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When programming a website using HTML (Hypertext Markup Language) coding, an ordered list is used to create a list of items that are numbered to show the order they should go in. The list might be used simply for listing objects, for showing items ranked from most to least important, or for numbering steps in a process. To create this type of list using HTML, the user first creates an opening ordered list tag. Next he adds in list item tags and inserts the actual items that should appear on his list. He closes each list item tag after the item and when the list is complete he closes the ordered list tag.
The proper opening HTML tag is <ol> and the closing tag is </ol>. The OL stands for "ordered list." This type of list is the opposite of an unordered list, created using the <ul> and </ul> HTML tags. When the computer sees the "ol" tag, it knows to number the items in the list according to the order they appear in.
After creating the opening tag, the user inserts a <li> tag, which stands for list item. This is the opening tag for the first item in his list. He types the item itself after the opening tag and then inserts the list item closing tag which appears as </li>. He repeats this for each item on his list. When he has inserted all the items on his list, he uses an <ol> closing tag on the next line to show the end of the list.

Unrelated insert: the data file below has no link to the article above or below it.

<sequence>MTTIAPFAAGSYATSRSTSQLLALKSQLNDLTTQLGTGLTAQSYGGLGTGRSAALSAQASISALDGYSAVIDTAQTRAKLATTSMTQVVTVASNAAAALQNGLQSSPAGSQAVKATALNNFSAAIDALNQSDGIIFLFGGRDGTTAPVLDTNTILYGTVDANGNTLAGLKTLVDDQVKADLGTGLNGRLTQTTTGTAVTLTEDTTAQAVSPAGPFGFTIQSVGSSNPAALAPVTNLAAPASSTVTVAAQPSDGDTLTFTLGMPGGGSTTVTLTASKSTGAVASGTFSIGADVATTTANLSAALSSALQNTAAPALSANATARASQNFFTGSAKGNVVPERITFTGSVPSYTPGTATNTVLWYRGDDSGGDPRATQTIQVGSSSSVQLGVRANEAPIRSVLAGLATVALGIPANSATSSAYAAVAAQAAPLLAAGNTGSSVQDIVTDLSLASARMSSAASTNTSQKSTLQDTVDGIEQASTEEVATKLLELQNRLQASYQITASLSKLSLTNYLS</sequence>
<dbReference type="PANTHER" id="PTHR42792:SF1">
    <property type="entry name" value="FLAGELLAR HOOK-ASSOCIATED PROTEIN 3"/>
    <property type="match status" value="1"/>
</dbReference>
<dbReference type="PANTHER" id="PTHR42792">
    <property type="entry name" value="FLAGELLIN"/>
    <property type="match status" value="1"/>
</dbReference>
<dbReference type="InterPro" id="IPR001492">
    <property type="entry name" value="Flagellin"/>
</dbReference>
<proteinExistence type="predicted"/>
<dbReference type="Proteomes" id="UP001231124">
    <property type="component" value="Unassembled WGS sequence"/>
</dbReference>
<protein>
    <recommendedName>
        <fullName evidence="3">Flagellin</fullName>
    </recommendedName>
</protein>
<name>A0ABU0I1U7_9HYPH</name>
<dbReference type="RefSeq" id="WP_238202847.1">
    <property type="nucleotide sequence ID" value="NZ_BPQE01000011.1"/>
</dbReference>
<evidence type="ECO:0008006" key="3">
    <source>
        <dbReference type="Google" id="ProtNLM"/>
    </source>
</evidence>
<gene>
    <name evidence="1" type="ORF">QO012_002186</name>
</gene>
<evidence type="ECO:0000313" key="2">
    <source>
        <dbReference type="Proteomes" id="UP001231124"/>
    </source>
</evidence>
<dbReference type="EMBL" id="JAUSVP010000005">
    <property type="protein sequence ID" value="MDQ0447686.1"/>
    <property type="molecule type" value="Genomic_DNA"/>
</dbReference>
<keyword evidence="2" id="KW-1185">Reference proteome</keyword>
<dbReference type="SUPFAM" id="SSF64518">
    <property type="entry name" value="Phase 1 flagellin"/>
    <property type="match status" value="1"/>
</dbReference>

Here is an example of the code for an ordered list in HTML:
<ol> <li>Insert the ordered list opening tag.</li> <li>Insert the list item opening tag.</li> <li>Type the first item on the list after the list item opening tag.</li> <li>Insert the list item closing tag.</li> <li>Repeat with the rest of the list items.</li> <li>Insert the ordered list closing tag.</li> </ol>
This shows the code for the list itself. Right now it does not show the formatting for the list. When the code is displayed in a web browser, it will convert the HTML code and display it properly as a list. The list created from the above code will appear as follows:
Anyone creating this list or any other element using HTML coding should keep in mind the stricter rules for newer versions of HTML. With the introduction of CSS for managing the layout and appearance of web pages, HTML now only controls the basic information presented on a page. It also follows stricter guidelines to ensure all code is uniform. A person working with HTML should check that his code has an opening and a closing tag, and that the closing tag has a backslash in it. He should ensure that all letters in the tags are lowercase and that his document has the proper HTML, head, and body tags at the top along with a page declaration.
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